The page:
Who: Tourettes Without Regrets founder Jamie DeWolf, the great-grandson of L. Ron Hubbard.
Years in the Bay Area: Life.
Current Gig: DeWolf is the host and founder of one of the best underground performance art shows in America, Tourettes Without Regrets. Part poetry slam, part circus and part rap battle, the event incorporates audience participation and an open mic, billing itself as “the fight club of underground art.” (Battle rappers and contortionists share cigarettes outside.) And it’s all run by the curious ringmaster: the red-headed stepchild of Scientology, DeWolf.
An outspoken critic against Scientology and his great-grandfather, DeWolf openly shares the tragic story of his grandfather, who fled the church and changed his name to protect his family. Now DeWolf channels his experience into his art, his movies and his show, which runs the first Thursday of each month and is now celebrating its 13th year.
On Thursday, DeWolf will host Tourettes’s annual XXX show at the Mitchell Brothers O’Farrell Theatre. And if the monthly series is any indication, DeWolf won’t hold much back. (“Step right up, ladies and gentlemen,” he shouted into the microphone on a recent Thursday. “We’re about to play one of my favorite games on the planet: what’s in my pants!”)
DeWolf took a minute to sit down with The Huffington Post to talk about the future of Tourettes, the evolution of his art and why Scientology sucks.
So how did Tourettes get started? It started out of revenge because I kept getting kicked out of every open mic night in my hometown for reading disturbing material. The first time I went to a poetry slam, it was the only place that people wouldn’t kick me out; they would just give me low scores. I remember my first one, I read this really long, confessional piece and the judges just crucified me. One judge gave me a four and clarified that it was a “what for?”
Ouch. And this didn’t make you want to give up? I felt like there was no place for the mutants of art, and I wanted a clubhouse with all of them under one roof. The first incarnation was this really chaotic thing and I quickly learned that actual chaos isn’t very entertaining. When we decided to scrap it, we billed our final show as “the worst show ever.” Our goal was to get kicked out of the venue, the Stork Club in Oakland. We lit things on fire, cleared the place out with a fire extinguisher and at the end I had everyone come outside and urinate on me.
Did you get kicked out? No, they asked us back! The bartenders said they were sorry they didn’t have to piss otherwise they would have joined us outside. Those guys are impermeable.
So what was the goal for the new show, the current one? More like rough sex instead of just a punch in the face. We wanted something that still felt wild and raw but incorporated rituals to bring everyone together and keep things orderly. The fact that we host legitimate rap battles for cash that get intense in downtown Oakland and we’ve never had a fight tells me that’s what we’re doing.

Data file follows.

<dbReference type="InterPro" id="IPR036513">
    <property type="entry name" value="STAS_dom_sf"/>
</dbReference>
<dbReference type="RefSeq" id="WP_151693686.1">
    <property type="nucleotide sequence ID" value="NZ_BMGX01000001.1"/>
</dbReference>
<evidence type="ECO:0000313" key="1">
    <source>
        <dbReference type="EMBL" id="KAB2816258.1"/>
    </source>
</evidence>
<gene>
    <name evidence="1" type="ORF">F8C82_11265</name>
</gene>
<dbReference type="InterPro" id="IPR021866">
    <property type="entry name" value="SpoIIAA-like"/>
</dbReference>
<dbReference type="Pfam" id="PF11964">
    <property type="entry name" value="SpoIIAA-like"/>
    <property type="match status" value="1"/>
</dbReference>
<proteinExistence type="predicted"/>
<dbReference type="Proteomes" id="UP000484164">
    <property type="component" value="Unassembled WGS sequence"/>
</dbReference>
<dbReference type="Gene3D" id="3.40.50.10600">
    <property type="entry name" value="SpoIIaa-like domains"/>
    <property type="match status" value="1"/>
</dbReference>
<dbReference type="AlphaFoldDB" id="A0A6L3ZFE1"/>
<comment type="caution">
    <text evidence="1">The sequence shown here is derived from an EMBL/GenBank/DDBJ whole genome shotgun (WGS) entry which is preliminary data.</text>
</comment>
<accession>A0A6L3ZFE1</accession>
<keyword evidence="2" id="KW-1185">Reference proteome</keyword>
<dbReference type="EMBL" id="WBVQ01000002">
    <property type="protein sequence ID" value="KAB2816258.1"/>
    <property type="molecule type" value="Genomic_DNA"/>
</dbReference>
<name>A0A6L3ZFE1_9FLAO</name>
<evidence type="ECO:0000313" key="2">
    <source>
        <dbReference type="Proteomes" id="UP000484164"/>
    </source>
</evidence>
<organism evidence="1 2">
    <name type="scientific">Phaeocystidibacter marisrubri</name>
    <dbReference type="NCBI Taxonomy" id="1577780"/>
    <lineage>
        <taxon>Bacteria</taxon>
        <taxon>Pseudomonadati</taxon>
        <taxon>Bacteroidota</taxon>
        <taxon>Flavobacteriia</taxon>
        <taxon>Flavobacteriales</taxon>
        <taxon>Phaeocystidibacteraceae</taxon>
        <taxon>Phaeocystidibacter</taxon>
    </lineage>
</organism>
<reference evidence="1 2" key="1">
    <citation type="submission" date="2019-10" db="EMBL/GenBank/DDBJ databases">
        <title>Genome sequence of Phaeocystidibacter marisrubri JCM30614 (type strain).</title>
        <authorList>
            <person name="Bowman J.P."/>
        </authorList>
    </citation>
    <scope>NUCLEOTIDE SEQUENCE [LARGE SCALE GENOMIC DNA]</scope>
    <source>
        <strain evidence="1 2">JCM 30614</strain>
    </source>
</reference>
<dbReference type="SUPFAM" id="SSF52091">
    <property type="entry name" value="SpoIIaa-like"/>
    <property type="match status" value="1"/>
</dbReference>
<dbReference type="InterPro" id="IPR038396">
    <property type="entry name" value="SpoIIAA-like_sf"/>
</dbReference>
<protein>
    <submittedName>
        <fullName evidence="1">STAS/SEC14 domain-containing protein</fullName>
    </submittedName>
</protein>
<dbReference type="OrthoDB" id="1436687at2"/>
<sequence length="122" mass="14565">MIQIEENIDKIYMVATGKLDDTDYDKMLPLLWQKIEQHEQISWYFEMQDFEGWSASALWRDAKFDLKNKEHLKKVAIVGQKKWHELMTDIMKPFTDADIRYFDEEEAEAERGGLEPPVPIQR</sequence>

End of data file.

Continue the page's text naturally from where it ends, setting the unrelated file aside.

How do you think your location has influenced the show? Oakland has this sexy veneer of violence and menace intermixed with this Burning Man kind of art scene. And people perform just to perform. If we were in LA you’d have all of these rappers looking to get signed. Here, we just want a playground.
Do you have a day job? I do. I’m a producer for NPR’s Snap Judgment. And I have a bunch of other projects. I have a film called “Smoked” about a cannabis club robbery coming out at the Oakland Underground Film Festival. And I make a lot of art that is a bit more thoughtful than some of the stuff I do at Tourettes. It isn’t all gold dildos and flying meat.
So from Scientology to an artist… There it is. [Laughs.] You know I was just on Inside Edition talking about Scientology. They asked me three times about “the one thing I would say to Katie Holmes.”
And your answer was? I said I’d apologize for what my great grandfather did and commend her for escaping while she still could.
Were you raised in Scientology? I was not. My grandfather spent his entire life trying to get away from Scientology. I’m the only one in the family who will go on record and speak out against it.
Why is that? My mother watched Scientology destroy both her grandfather’s life and her father’s. When I first started talking about it publicly they said I needed to be careful. I went on Snap Judgment to perform a story about it and it went viral. Immediately I had the church coming after me. They came to my house even though I didn’t have a listed address, they posed as performers at shows and they hired private investigators. It was scary, scary stuff. It seems like a fun piece of trivia–“Oh you’re L. Ron Hubbard’s great grandson, how crazy!” But it’s not for people who lost 20 years of their lives to the lies of my great-grandfather and his brutally engineered confidence scam. It’s devastating. But I made a promise to myself that I wouldn’t let that quest consume me or my art.
So what’s next for Tourettes? I want to get it on a national stage somehow. Maybe get it filmed in a professional way and host it on a network. I’ve thought about a tour but I’m not sure if that would work logistically, especially with no budget. If I had a budget, we would make shows that would destroy.
Tell me your dream Tourettes lineup. The ghost of Andy Kaufman and everyone I’m working with now, but with a lot more money.
Check out Tourettes Without Regrets at the Mitchell Brothers O’Farrell Theatre this Thursday, or at Oakland Metro the first Thursday of every month.